In this AAN report Afghanistan scholar Antonio Giustozzi explores the deeply political and contentious history of education in Afghanistan. The report discusses the development of state education over the last 90 years in the context of nation-building, and touches on a series of crucial issues, including the role of religion; the priority of government concerns over community concerns; the importance attributed to universal education; the weight placed on female education; and the use of the curricula for the purpose of indoctrination.
In this report Giustozzi argues that although state promotion of secular education has had an irreversible impact in the villages, the present mix of half pursued agendas is counterproductive: it creates opposition from conservative sections in society, but lacks the strength to achieve sufficiently positive results to mobilise that part of the population that sees state education as an asset.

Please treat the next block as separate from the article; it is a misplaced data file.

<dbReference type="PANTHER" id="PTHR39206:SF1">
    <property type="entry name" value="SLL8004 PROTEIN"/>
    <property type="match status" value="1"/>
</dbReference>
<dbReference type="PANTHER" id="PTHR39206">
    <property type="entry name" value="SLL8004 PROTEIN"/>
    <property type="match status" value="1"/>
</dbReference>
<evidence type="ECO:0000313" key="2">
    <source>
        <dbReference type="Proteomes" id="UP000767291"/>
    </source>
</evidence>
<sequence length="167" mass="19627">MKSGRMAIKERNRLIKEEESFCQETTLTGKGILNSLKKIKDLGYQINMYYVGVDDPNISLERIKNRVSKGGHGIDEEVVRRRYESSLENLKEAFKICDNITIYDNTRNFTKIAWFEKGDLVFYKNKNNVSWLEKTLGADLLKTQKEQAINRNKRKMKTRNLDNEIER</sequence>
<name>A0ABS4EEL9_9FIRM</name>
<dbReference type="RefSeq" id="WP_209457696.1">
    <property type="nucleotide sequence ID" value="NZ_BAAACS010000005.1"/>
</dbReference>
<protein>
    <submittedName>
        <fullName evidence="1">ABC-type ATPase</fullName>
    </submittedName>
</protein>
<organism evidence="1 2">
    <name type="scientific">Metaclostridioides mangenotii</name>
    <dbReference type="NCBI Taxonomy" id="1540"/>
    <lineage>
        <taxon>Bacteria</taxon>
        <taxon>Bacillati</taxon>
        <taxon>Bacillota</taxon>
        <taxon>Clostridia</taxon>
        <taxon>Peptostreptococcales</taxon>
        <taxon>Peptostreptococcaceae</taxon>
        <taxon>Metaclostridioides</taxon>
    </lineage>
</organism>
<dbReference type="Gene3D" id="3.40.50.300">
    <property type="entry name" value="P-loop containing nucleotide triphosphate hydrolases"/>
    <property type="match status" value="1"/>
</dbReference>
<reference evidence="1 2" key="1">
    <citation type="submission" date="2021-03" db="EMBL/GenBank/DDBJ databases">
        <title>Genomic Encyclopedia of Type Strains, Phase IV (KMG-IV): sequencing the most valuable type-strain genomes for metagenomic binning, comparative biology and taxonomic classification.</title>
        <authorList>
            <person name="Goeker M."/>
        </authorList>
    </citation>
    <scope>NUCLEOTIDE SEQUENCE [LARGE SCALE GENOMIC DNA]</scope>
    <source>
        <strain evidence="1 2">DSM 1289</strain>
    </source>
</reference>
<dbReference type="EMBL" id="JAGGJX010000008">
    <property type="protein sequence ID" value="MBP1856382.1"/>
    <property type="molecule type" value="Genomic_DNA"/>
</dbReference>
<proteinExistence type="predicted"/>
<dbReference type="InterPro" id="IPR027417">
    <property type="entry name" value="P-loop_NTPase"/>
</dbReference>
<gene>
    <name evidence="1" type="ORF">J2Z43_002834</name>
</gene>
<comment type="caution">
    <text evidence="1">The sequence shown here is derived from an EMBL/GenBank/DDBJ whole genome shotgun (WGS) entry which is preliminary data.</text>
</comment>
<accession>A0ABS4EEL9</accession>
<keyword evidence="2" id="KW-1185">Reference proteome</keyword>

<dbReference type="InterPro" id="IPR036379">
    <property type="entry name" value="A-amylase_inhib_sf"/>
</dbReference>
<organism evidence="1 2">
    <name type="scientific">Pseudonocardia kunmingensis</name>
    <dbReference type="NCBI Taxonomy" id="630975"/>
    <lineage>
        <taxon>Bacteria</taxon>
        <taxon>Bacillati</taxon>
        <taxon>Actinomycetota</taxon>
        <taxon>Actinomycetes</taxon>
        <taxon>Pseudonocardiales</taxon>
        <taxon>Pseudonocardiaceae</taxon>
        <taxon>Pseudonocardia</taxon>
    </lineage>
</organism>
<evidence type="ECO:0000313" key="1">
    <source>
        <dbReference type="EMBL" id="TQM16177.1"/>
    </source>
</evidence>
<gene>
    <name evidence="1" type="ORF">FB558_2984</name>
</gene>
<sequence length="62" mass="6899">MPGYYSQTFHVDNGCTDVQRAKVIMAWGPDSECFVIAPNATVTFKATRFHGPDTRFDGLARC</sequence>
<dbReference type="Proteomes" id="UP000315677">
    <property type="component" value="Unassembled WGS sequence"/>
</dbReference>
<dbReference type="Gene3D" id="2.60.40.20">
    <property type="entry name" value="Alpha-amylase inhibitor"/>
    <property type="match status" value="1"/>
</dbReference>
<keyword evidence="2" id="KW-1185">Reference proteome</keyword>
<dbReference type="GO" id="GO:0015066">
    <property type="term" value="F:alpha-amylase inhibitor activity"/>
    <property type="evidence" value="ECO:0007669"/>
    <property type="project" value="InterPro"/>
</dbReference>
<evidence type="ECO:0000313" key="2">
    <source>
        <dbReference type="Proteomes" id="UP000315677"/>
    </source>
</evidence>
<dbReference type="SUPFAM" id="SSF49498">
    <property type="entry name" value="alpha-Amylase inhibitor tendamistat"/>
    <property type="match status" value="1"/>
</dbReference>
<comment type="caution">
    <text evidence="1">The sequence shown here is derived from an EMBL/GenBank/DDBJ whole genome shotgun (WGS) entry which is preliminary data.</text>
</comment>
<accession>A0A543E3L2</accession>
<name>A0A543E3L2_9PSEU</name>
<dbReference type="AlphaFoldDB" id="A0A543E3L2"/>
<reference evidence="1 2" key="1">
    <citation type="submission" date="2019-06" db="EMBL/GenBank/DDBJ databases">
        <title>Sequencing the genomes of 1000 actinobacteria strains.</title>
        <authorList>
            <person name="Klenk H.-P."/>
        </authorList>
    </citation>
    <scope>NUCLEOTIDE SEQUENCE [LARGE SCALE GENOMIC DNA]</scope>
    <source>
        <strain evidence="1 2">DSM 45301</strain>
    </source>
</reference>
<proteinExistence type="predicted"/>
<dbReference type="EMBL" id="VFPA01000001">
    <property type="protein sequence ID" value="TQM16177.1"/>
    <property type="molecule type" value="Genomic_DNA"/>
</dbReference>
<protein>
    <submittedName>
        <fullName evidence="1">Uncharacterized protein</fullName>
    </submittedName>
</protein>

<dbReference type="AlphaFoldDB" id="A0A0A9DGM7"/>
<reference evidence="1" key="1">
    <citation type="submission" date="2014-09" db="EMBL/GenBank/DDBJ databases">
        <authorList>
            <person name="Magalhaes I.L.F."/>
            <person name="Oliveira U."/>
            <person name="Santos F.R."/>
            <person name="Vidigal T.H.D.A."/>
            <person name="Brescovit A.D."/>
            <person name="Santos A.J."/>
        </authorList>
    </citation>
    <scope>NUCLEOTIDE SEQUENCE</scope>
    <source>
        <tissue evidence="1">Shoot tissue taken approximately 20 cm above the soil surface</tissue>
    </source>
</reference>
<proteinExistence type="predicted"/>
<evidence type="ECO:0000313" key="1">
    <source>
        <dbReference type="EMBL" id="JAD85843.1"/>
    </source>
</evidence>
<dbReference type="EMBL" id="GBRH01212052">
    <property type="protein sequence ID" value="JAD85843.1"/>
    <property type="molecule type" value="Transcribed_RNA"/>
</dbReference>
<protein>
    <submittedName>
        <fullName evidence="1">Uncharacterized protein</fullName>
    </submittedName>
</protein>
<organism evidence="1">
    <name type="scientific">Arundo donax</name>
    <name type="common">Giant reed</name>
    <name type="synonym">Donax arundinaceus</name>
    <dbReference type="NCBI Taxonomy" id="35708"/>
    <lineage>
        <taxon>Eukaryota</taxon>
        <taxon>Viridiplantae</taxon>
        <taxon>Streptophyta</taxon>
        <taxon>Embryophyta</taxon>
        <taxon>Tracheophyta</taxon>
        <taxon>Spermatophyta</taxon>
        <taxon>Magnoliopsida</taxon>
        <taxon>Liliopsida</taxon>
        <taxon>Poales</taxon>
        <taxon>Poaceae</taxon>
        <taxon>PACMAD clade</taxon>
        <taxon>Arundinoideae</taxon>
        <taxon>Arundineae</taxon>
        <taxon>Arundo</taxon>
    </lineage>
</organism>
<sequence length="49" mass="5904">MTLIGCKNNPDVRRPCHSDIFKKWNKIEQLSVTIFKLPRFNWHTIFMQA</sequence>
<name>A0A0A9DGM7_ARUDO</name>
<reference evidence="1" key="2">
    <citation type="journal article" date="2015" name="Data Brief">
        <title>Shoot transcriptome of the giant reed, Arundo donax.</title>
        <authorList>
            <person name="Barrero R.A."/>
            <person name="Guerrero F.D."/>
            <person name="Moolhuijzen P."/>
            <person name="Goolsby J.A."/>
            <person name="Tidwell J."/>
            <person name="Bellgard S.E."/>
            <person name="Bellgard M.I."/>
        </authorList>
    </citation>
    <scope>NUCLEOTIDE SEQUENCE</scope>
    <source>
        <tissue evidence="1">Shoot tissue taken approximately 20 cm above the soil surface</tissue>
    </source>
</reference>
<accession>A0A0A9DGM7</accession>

He concludes that Afghanistan needs a more resolute choice between two alternatives: either develop a more flexible educational system which adapts to the demands of the communities and abandons the top-down approach; or a renewed, strengthened push for centrally managed state education, with a better selection of staff and a more capable administration in Kabul. Both approaches have their attractions. The flexible, community-friendly approach would soften opposition, but at the price of weakening ‘nation-building’; while the top-down approach requires a much more effective state machinery to drive it.
To download the full paper click here
Afghanistan Analysts Network, Thematic Report, 02/2010
Released 5 May 2010
This article was last updated on 9 Mar 2020